The best library to plot data

Requires the ggalluvial package, on top of ggplot2 (via Mathieu Perona).

Alluvial diagrams are like this (my own production):

You can also use networkD3 with the function sankeyNetwork (via Antoine Belgodere): more here. An interactive example can be found here (via Pauline R.).

Simple bar plot

Suppose you have those data in df:

year n
2017 381
2018 315

You want to plot how many n are in each year in a simple bar plot.

plot <- ggplot(df, aes(x = year, y = n)) +
  geom_bar(stat = "identity")

Do NOT forget to add stat = "identity" in geom_bar(). It tells ggplot2 to “count” n.

Fig. 1: Here's the result of the aforementioned code. Of course you can customize its look if you are not happy with the colours, and so on.

Percentage bar plot

plot <- ggplot(df, aes(x = var1, y = (..count..)/sum(..count..))) + 

Source and more details.

More sophisticated code, not tested yet:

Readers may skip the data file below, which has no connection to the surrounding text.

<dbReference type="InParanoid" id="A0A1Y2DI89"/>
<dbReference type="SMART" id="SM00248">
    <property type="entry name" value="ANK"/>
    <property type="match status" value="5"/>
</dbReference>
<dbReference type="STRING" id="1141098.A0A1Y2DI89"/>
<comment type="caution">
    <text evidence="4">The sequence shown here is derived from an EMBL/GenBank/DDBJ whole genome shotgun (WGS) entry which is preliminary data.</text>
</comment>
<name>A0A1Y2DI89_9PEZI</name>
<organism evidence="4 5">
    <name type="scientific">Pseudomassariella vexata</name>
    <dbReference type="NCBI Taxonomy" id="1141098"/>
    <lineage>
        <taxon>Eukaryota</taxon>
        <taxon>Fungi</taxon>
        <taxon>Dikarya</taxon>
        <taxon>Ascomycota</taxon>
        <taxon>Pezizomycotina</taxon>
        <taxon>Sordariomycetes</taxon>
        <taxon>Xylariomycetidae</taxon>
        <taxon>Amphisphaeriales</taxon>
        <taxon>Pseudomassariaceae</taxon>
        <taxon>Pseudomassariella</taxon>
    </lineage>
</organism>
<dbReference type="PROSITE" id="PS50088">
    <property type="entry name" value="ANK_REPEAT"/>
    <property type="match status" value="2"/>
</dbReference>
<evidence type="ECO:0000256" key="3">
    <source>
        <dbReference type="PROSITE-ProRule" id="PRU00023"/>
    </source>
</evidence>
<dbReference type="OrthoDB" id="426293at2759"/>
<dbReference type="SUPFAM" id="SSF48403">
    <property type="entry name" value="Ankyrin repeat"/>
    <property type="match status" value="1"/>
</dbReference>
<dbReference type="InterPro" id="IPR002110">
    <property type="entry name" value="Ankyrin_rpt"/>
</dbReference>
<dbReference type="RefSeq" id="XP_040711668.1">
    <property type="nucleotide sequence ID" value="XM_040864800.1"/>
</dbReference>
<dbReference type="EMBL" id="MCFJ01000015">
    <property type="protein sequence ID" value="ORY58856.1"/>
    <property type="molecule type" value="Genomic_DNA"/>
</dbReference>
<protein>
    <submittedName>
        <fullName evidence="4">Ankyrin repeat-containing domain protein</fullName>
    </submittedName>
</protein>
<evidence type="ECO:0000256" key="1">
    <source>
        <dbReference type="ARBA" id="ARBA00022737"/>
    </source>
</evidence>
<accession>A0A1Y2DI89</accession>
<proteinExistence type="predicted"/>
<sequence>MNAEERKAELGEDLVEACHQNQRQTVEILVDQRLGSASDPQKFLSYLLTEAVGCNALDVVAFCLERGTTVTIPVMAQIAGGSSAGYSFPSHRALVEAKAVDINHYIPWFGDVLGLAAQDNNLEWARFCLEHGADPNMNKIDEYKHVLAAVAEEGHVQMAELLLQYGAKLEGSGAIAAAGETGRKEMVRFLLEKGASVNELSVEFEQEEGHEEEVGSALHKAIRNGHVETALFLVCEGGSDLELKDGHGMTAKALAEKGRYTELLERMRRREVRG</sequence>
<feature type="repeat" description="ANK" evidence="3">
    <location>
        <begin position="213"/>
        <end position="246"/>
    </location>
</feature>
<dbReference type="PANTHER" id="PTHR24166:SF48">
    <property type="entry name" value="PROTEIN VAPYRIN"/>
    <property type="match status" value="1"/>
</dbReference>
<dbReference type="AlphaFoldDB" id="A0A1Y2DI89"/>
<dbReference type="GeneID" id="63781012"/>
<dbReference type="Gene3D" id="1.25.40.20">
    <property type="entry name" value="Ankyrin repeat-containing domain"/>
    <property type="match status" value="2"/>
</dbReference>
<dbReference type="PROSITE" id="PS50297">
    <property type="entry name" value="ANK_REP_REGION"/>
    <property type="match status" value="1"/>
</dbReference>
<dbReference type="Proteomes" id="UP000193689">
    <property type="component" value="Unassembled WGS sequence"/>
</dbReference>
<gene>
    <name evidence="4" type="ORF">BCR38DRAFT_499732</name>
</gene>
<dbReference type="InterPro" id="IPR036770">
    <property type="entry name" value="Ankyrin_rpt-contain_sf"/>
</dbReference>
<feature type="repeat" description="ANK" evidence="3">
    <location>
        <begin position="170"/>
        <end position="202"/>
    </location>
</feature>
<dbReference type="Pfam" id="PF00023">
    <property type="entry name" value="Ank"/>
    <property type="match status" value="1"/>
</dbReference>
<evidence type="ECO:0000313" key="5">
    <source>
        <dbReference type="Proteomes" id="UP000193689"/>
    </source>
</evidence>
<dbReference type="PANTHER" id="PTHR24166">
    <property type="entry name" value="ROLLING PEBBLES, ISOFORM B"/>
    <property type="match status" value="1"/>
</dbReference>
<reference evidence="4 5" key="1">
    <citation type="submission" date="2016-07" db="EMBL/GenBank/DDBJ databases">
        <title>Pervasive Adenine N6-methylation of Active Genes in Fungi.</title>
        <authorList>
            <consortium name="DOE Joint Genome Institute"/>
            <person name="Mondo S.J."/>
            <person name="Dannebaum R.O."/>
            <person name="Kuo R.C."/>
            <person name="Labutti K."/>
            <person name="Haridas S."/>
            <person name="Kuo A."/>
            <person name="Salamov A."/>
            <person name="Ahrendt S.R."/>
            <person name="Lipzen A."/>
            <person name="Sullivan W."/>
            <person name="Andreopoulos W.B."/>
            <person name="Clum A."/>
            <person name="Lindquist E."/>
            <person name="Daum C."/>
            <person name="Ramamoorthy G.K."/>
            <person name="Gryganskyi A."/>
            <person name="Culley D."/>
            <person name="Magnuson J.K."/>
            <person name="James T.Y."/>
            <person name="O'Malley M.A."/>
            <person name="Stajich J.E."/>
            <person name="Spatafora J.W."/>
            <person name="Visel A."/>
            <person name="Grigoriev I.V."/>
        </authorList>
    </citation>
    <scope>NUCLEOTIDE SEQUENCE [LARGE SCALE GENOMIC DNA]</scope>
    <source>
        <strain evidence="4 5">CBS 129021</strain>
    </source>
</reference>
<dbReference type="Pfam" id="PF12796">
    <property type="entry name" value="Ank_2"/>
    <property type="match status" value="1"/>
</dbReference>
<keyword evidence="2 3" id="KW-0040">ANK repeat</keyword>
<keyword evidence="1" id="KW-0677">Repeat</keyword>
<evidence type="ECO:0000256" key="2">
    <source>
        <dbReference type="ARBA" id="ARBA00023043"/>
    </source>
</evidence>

ggplot(df, aes(x= var1,  group=var_group)) + 
  geom_bar(aes(y = ..prop.., fill = factor(..x..)), stat="count") +
    geom_text(aes( label = scales::percent(..prop..),
                   y= ..prop.. ), stat= "count", vjust = -.5) +
    labs(y = "Percent", fill="var1") +
    facet_grid(~var_group) +
    scale_y_continuous(labels = scales::percent)

Requires the library scales.

(Same source)

Plot several series in one single bar plot

source (in French

ggplot(df, aes(x=var1, y=(..count..), fill=var2)) +
  geom_bar(stat="identity", position="dodge")

If the variable used with fill is kind of categorical (for instance it's years), beware to be sure it's a factor (as.factor(var2)). Otherwise it may be treated as a continuous variable, and displayed incorrectly.

(..count..) means that ggplot2 will display the count of var1 for each value of var2.

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  • Last modified: 8 weeks ago
  • by Olivier Simard-Casanova